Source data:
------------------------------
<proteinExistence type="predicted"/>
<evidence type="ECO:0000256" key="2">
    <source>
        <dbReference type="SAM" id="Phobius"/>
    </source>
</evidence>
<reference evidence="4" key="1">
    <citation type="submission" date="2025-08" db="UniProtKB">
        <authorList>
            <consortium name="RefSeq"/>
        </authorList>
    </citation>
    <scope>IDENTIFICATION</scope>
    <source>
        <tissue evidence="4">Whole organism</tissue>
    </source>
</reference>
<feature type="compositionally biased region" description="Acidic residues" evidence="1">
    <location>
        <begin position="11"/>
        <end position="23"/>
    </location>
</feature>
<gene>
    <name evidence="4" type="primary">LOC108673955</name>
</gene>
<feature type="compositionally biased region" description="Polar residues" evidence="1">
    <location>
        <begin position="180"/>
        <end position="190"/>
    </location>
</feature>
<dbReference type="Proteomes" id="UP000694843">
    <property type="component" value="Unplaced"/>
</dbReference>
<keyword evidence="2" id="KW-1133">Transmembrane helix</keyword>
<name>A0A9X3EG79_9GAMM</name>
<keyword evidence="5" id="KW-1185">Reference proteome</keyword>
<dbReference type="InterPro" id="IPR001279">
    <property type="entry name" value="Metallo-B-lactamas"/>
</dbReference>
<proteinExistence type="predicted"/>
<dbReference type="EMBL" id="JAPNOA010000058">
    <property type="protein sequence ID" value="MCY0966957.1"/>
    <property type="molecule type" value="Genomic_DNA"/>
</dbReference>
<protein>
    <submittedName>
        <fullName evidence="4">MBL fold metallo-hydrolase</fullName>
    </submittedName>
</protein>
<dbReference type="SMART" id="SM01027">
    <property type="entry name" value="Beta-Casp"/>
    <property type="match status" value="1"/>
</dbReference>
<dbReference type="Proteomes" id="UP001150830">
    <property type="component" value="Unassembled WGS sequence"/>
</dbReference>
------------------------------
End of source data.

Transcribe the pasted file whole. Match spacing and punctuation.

<proteinExistence type="predicted"/>
<evidence type="ECO:0000256" key="2">
    <source>
        <dbReference type="SAM" id="Phobius"/>
    </source>
</evidence>
<reference evidence="4" key="1">
    <citation type="submission" date="2025-08" db="UniProtKB">
        <authorList>
            <consortium name="RefSeq"/>
        </authorList>
    </citation>
    <scope>IDENTIFICATION</scope>
    <source>
        <tissue evidence="4">Whole organism</tissue>
    </source>
</reference>
<feature type="compositionally biased region" description="Acidic residues" evidence="1">
    <location>
        <begin position="11"/>
        <end position="23"/>
    </location>
</feature>
<gene>
    <name evidence="4" type="primary">LOC108673955</name>
</gene>
<feature type="compositionally biased region" description="Polar residues" evidence="1">
    <location>
        <begin position="180"/>
        <end position="190"/>
    </location>
</feature>
<dbReference type="Proteomes" id="UP000694843">
    <property type="component" value="Unplaced"/>
</dbReference>
<keyword evidence="2" id="KW-1133">Transmembrane helix</keyword>
<name>A0A9X3EG79_9GAMM</name>
<keyword evidence="5" id="KW-1185">Reference proteome</keyword>
<dbReference type="InterPro" id="IPR001279">
    <property type="entry name" value="Metallo-B-lactamas"/>
</dbReference>
<proteinExistence type="predicted"/>
<dbReference type="EMBL" id="JAPNOA010000058">
    <property type="protein sequence ID" value="MCY0966957.1"/>
    <property type="molecule type" value="Genomic_DNA"/>
</dbReference>
<protein>
    <submittedName>
        <fullName evidence="4">MBL fold metallo-hydrolase</fullName>
    </submittedName>
</protein>
<dbReference type="SMART" id="SM01027">
    <property type="entry name" value="Beta-Casp"/>
    <property type="match status" value="1"/>
</dbReference>
<dbReference type="Proteomes" id="UP001150830">
    <property type="component" value="Unassembled WGS sequence"/>
</dbReference>